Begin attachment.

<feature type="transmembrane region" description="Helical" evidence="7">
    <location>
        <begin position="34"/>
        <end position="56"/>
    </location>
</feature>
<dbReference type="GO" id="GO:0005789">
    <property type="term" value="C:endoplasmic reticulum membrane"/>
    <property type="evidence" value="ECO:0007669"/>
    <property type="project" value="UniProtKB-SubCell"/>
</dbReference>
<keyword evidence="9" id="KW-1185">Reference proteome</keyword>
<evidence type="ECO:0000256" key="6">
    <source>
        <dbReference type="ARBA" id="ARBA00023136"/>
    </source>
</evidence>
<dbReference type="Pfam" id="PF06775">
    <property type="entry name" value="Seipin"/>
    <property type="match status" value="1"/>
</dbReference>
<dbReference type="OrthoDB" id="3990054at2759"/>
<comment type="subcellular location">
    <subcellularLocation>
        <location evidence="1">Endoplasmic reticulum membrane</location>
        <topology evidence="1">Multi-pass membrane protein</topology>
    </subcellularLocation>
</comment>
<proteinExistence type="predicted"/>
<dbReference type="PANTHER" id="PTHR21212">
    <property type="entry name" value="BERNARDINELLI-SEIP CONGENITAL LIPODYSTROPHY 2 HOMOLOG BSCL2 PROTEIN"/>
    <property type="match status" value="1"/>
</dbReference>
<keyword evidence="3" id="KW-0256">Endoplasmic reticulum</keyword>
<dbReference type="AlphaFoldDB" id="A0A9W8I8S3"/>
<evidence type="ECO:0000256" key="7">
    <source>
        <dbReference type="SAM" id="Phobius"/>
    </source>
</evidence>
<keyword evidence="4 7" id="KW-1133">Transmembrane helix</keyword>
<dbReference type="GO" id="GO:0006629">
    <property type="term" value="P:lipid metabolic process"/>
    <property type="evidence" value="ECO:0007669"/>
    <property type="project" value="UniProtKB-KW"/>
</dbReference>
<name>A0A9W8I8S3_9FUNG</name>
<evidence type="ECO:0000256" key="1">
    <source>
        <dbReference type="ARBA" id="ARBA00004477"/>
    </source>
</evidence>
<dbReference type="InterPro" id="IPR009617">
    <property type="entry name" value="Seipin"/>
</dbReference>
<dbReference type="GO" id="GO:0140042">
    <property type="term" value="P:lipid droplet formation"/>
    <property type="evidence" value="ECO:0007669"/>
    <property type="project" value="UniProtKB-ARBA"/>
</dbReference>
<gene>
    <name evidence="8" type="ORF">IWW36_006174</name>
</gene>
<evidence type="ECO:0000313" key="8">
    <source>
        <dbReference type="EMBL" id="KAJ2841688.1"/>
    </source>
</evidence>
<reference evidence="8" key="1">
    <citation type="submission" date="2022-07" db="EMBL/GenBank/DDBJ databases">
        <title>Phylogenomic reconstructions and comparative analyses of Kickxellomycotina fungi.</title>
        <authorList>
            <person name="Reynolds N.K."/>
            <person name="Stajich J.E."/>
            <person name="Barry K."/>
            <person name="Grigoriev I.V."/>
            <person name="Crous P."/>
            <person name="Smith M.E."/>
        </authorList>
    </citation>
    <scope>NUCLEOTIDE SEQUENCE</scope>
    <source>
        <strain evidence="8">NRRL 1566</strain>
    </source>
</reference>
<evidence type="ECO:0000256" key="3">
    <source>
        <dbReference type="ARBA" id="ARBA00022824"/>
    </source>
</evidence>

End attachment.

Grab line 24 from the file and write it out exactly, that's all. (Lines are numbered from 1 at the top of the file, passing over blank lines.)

    <subcellularLocation>